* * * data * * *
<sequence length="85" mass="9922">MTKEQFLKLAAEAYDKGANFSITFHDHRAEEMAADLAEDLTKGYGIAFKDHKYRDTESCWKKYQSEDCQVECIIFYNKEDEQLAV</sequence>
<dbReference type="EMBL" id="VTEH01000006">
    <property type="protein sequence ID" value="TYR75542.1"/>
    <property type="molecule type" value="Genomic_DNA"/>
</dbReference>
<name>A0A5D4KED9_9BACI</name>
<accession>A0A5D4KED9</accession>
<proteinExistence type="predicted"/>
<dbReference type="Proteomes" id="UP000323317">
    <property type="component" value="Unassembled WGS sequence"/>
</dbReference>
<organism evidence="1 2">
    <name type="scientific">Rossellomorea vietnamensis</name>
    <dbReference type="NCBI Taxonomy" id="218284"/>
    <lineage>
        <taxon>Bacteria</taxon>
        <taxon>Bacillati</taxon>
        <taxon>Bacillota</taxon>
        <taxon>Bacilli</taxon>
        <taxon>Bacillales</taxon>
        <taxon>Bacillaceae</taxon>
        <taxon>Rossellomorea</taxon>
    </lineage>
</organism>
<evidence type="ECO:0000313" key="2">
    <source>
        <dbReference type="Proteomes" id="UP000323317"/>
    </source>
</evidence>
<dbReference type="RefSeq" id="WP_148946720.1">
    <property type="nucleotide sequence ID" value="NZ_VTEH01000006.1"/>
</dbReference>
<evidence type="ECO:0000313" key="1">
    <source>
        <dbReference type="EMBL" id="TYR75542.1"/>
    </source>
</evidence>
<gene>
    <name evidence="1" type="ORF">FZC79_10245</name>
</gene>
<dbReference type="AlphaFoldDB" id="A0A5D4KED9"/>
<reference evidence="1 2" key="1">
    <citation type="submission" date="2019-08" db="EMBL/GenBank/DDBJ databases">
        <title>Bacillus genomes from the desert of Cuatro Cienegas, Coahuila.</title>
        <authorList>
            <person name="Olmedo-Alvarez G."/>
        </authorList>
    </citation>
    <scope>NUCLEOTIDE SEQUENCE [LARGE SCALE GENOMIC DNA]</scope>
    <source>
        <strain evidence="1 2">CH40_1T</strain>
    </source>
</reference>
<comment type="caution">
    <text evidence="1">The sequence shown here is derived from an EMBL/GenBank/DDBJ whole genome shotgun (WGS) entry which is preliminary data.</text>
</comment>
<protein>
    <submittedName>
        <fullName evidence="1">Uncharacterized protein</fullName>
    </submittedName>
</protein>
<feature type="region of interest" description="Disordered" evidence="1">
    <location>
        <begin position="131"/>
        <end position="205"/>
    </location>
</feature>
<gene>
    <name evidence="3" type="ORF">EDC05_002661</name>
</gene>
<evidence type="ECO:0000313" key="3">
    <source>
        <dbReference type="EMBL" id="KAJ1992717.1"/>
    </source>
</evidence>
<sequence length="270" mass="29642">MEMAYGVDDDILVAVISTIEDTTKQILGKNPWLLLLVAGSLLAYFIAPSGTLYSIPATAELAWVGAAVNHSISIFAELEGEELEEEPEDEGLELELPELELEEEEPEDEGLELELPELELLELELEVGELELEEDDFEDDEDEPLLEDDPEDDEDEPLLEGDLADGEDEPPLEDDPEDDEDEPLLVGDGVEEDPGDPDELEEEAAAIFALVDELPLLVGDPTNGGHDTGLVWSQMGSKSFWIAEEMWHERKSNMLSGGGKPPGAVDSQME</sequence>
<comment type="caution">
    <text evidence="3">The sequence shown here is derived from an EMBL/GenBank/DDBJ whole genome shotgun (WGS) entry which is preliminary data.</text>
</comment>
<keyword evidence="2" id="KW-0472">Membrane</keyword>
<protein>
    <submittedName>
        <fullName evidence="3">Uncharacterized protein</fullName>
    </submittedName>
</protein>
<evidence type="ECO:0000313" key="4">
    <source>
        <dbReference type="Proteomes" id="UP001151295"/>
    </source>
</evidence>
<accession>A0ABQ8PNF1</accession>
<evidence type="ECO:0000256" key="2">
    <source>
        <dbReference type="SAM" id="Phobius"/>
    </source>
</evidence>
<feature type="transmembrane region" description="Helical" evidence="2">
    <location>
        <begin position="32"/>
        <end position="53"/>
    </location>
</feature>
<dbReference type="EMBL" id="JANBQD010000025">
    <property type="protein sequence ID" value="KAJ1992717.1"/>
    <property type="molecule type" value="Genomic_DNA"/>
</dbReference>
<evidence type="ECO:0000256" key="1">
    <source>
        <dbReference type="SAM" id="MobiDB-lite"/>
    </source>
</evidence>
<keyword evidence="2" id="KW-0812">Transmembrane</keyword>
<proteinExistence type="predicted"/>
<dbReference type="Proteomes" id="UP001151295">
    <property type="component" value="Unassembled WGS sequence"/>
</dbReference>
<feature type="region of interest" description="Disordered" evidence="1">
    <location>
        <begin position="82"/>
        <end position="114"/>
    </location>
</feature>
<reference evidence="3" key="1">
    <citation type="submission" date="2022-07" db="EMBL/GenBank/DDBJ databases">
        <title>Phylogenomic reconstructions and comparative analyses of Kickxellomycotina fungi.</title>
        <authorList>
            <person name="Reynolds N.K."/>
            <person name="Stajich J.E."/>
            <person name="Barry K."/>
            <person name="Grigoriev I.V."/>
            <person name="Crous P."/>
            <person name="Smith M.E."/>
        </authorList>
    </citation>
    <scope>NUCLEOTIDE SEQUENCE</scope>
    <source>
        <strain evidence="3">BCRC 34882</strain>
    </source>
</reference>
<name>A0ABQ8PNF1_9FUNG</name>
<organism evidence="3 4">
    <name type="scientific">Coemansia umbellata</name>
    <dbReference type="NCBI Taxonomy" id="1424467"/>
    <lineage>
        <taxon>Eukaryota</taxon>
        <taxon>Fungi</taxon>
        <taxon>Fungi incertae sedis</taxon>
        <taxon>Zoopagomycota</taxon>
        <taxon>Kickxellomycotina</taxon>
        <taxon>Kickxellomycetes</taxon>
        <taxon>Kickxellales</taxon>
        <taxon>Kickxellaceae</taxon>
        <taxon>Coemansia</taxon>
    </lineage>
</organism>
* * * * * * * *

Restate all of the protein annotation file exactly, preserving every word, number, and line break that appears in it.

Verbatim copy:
<sequence length="85" mass="9922">MTKEQFLKLAAEAYDKGANFSITFHDHRAEEMAADLAEDLTKGYGIAFKDHKYRDTESCWKKYQSEDCQVECIIFYNKEDEQLAV</sequence>
<dbReference type="EMBL" id="VTEH01000006">
    <property type="protein sequence ID" value="TYR75542.1"/>
    <property type="molecule type" value="Genomic_DNA"/>
</dbReference>
<name>A0A5D4KED9_9BACI</name>
<accession>A0A5D4KED9</accession>
<proteinExistence type="predicted"/>
<dbReference type="Proteomes" id="UP000323317">
    <property type="component" value="Unassembled WGS sequence"/>
</dbReference>
<organism evidence="1 2">
    <name type="scientific">Rossellomorea vietnamensis</name>
    <dbReference type="NCBI Taxonomy" id="218284"/>
    <lineage>
        <taxon>Bacteria</taxon>
        <taxon>Bacillati</taxon>
        <taxon>Bacillota</taxon>
        <taxon>Bacilli</taxon>
        <taxon>Bacillales</taxon>
        <taxon>Bacillaceae</taxon>
        <taxon>Rossellomorea</taxon>
    </lineage>
</organism>
<evidence type="ECO:0000313" key="2">
    <source>
        <dbReference type="Proteomes" id="UP000323317"/>
    </source>
</evidence>
<dbReference type="RefSeq" id="WP_148946720.1">
    <property type="nucleotide sequence ID" value="NZ_VTEH01000006.1"/>
</dbReference>
<evidence type="ECO:0000313" key="1">
    <source>
        <dbReference type="EMBL" id="TYR75542.1"/>
    </source>
</evidence>
<gene>
    <name evidence="1" type="ORF">FZC79_10245</name>
</gene>
<dbReference type="AlphaFoldDB" id="A0A5D4KED9"/>
<reference evidence="1 2" key="1">
    <citation type="submission" date="2019-08" db="EMBL/GenBank/DDBJ databases">
        <title>Bacillus genomes from the desert of Cuatro Cienegas, Coahuila.</title>
        <authorList>
            <person name="Olmedo-Alvarez G."/>
        </authorList>
    </citation>
    <scope>NUCLEOTIDE SEQUENCE [LARGE SCALE GENOMIC DNA]</scope>
    <source>
        <strain evidence="1 2">CH40_1T</strain>
    </source>
</reference>
<comment type="caution">
    <text evidence="1">The sequence shown here is derived from an EMBL/GenBank/DDBJ whole genome shotgun (WGS) entry which is preliminary data.</text>
</comment>
<protein>
    <submittedName>
        <fullName evidence="1">Uncharacterized protein</fullName>
    </submittedName>
</protein>
<feature type="region of interest" description="Disordered" evidence="1">
    <location>
        <begin position="131"/>
        <end position="205"/>
    </location>
</feature>
<gene>
    <name evidence="3" type="ORF">EDC05_002661</name>
</gene>
<evidence type="ECO:0000313" key="3">
    <source>
        <dbReference type="EMBL" id="KAJ1992717.1"/>
    </source>
</evidence>
<sequence length="270" mass="29642">MEMAYGVDDDILVAVISTIEDTTKQILGKNPWLLLLVAGSLLAYFIAPSGTLYSIPATAELAWVGAAVNHSISIFAELEGEELEEEPEDEGLELELPELELEEEEPEDEGLELELPELELLELELEVGELELEEDDFEDDEDEPLLEDDPEDDEDEPLLEGDLADGEDEPPLEDDPEDDEDEPLLVGDGVEEDPGDPDELEEEAAAIFALVDELPLLVGDPTNGGHDTGLVWSQMGSKSFWIAEEMWHERKSNMLSGGGKPPGAVDSQME</sequence>
<comment type="caution">
    <text evidence="3">The sequence shown here is derived from an EMBL/GenBank/DDBJ whole genome shotgun (WGS) entry which is preliminary data.</text>
</comment>
<keyword evidence="2" id="KW-0472">Membrane</keyword>
<protein>
    <submittedName>
        <fullName evidence="3">Uncharacterized protein</fullName>
    </submittedName>
</protein>
<evidence type="ECO:0000313" key="4">
    <source>
        <dbReference type="Proteomes" id="UP001151295"/>
    </source>
</evidence>
<accession>A0ABQ8PNF1</accession>
<evidence type="ECO:0000256" key="2">
    <source>
        <dbReference type="SAM" id="Phobius"/>
    </source>
</evidence>
<feature type="transmembrane region" description="Helical" evidence="2">
    <location>
        <begin position="32"/>
        <end position="53"/>
    </location>
</feature>
<dbReference type="EMBL" id="JANBQD010000025">
    <property type="protein sequence ID" value="KAJ1992717.1"/>
    <property type="molecule type" value="Genomic_DNA"/>
</dbReference>
<evidence type="ECO:0000256" key="1">
    <source>
        <dbReference type="SAM" id="MobiDB-lite"/>
    </source>
</evidence>
<keyword evidence="2" id="KW-0812">Transmembrane</keyword>
<proteinExistence type="predicted"/>
<dbReference type="Proteomes" id="UP001151295">
    <property type="component" value="Unassembled WGS sequence"/>
</dbReference>
<feature type="region of interest" description="Disordered" evidence="1">
    <location>
        <begin position="82"/>
        <end position="114"/>
    </location>
</feature>
<reference evidence="3" key="1">
    <citation type="submission" date="2022-07" db="EMBL/GenBank/DDBJ databases">
        <title>Phylogenomic reconstructions and comparative analyses of Kickxellomycotina fungi.</title>
        <authorList>
            <person name="Reynolds N.K."/>
            <person name="Stajich J.E."/>
            <person name="Barry K."/>
            <person name="Grigoriev I.V."/>
            <person name="Crous P."/>
            <person name="Smith M.E."/>
        </authorList>
    </citation>
    <scope>NUCLEOTIDE SEQUENCE</scope>
    <source>
        <strain evidence="3">BCRC 34882</strain>
    </source>
</reference>
<name>A0ABQ8PNF1_9FUNG</name>
<organism evidence="3 4">
    <name type="scientific">Coemansia umbellata</name>
    <dbReference type="NCBI Taxonomy" id="1424467"/>
    <lineage>
        <taxon>Eukaryota</taxon>
        <taxon>Fungi</taxon>
        <taxon>Fungi incertae sedis</taxon>
        <taxon>Zoopagomycota</taxon>
        <taxon>Kickxellomycotina</taxon>
        <taxon>Kickxellomycetes</taxon>
        <taxon>Kickxellales</taxon>
        <taxon>Kickxellaceae</taxon>
        <taxon>Coemansia</taxon>
    </lineage>
</organism>